"I had to wait with my dad and sisters (Michelle and Tara) and that procedure took between 8-9:45 a.m. ... we didn't know what was going to happen,'' said John Baiano of the nerve-wracking experience. "Finally, the doctor came in and said they were ready to go. "My heartbeat went from 65 to 195 beats per minute when I found out, I was so excited,'' he said. "I was just so happy I was going to have a chance to save my mom's life. It was an incredible feeling of joy when they discovered the lymph node wasn't cancerous.''
SURGERY WAS A SUCCESS
According to John Baiano, the surgery to remove 70 percent of his liver was performed by Dr. Myron Schwartz, the 2017 Physician of the Year by the American Liver Foundation's Greater New York Division. His mom's surgery was performed by Dr. Sander Florman.
"Everything went as great as it possibly could,'' said John Baiano. "The doctors were unbelievable. "Growing up and playing basketball, I knew how important it was to play as a team,'' added the former Southern New Hampshire University star, who guided St. Peter's to back-to-back SIHSL titles between 2001-02, as well as a trip to the CHSAA AA semifinals his senior year. "And I really felt we went into those surgeries with the best possible teams. I'm so grateful and thankful ... everything going according to plan was a dream come true ... we're very lucky.''
Barbara Baiano is still recovering at Mount Sinai, but doing well, according to her son. Although John Baiano currently has only 30 percent of his liver (the left lobe), the liver is the only organ that regenerates and he is expected to have between 80 and 90 percent of it in 4-6 weeks. The last 10-20 percent will regenerate within a year.
"I feel fine. The doctors said they had never seen anyone walking again within 18 hours of the surgery and I was able to do that,'' he laughed, noting he has to exercise lightly, eat healthy and take it easy while he recovers. "Knowing that, it's an incredible feeling. "And the love and support I've received the last couple of weeks has been overwhelming,'' he added. "So many people have reached out to us, it's unbelievable. I can't tell you how much I appreciate it.''
HIS MOM AND SPREADING THE WORD
John Baiano, who is a coach in the Staten Island Mavericks travel basketball organization, couldn't say enough about his mother, who was unavailable for comment as she recovers. "My mom is the biggest warrior,'' he said. "She's the strongest person I know. "She has a lot more of a difficult process and recovery,'' John Baiano added. "But they're closely monitoring her and she's improving every day. "The good news is, they're expecting her to have a full recovery in due time.''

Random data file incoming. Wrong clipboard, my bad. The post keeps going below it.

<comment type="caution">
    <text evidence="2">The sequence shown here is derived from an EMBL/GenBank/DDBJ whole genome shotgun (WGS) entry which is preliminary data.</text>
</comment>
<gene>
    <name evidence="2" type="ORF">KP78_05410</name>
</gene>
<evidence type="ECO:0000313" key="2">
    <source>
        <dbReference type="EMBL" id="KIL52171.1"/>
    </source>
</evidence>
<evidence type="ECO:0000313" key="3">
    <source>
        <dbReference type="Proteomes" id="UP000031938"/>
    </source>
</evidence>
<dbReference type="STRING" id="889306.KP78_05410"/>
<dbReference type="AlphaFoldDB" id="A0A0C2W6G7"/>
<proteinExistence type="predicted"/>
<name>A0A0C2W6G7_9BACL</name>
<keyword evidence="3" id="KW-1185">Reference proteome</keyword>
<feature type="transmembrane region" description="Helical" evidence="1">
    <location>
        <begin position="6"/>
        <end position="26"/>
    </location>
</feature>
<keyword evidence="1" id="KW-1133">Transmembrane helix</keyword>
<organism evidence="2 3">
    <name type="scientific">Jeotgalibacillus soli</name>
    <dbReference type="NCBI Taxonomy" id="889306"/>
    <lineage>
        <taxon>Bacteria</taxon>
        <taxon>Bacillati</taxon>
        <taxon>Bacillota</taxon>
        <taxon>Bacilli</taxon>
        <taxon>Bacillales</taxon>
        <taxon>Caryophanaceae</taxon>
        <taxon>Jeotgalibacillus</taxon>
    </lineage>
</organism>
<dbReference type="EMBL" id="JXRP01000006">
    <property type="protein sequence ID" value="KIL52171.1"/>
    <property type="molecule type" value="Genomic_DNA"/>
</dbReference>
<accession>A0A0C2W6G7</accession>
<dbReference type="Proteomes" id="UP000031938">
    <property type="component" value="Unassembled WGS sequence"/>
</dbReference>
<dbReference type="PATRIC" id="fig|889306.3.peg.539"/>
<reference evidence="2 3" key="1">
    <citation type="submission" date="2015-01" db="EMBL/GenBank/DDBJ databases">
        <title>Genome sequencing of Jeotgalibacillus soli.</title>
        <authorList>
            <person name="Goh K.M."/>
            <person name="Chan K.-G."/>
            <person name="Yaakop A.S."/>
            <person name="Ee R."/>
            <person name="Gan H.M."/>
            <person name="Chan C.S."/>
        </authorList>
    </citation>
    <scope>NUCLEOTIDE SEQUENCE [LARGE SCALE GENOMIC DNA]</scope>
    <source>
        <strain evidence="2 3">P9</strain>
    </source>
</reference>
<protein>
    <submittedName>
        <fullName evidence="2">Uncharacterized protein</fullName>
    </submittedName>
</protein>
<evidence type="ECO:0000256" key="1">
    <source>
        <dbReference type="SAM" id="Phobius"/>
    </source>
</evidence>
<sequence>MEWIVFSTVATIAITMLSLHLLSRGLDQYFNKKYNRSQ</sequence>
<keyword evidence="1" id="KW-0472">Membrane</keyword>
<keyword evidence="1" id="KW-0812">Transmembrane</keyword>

Baiano has made it his business to get the word out about his experience to encourage people to do the same if they're willing. He said Mount Sinai has done 400 liver transplants in the last 20 years, yet he couldn't easily find anyone to give him advice as he prepared for this life-saving procedure.
"Being a living donor, I had to find out and learn about the process and everything,'' he said. "It was not easy to find someone who had experienced it before I did myself. "So I took it upon myself to document my feelings and emotions through a diary,'' Baiano added. "I want to help people that will go through a similar process in the future by reaching out to as many of them as possible.
"I know what it feels like,'' he added. "And I want to help them get through it as best I can.'' And yet, another John Baiano assist in the making.
ABOUT THE NE10
The NE10 is an association of 15 diverse institutions serving student-athletes across 24 NCAA Division II sports. Together we build brilliant futures by embracing the journey of every student-athlete.
Each year, 4,500 student-athletes compete in conference championships, making the NE10 the largest DII conference in the country in terms of sport sponsorship. Leading the way in the classroom, on the field and within the community, the NE10 is proud of its comprehensive program and the experience it provides student-athletes.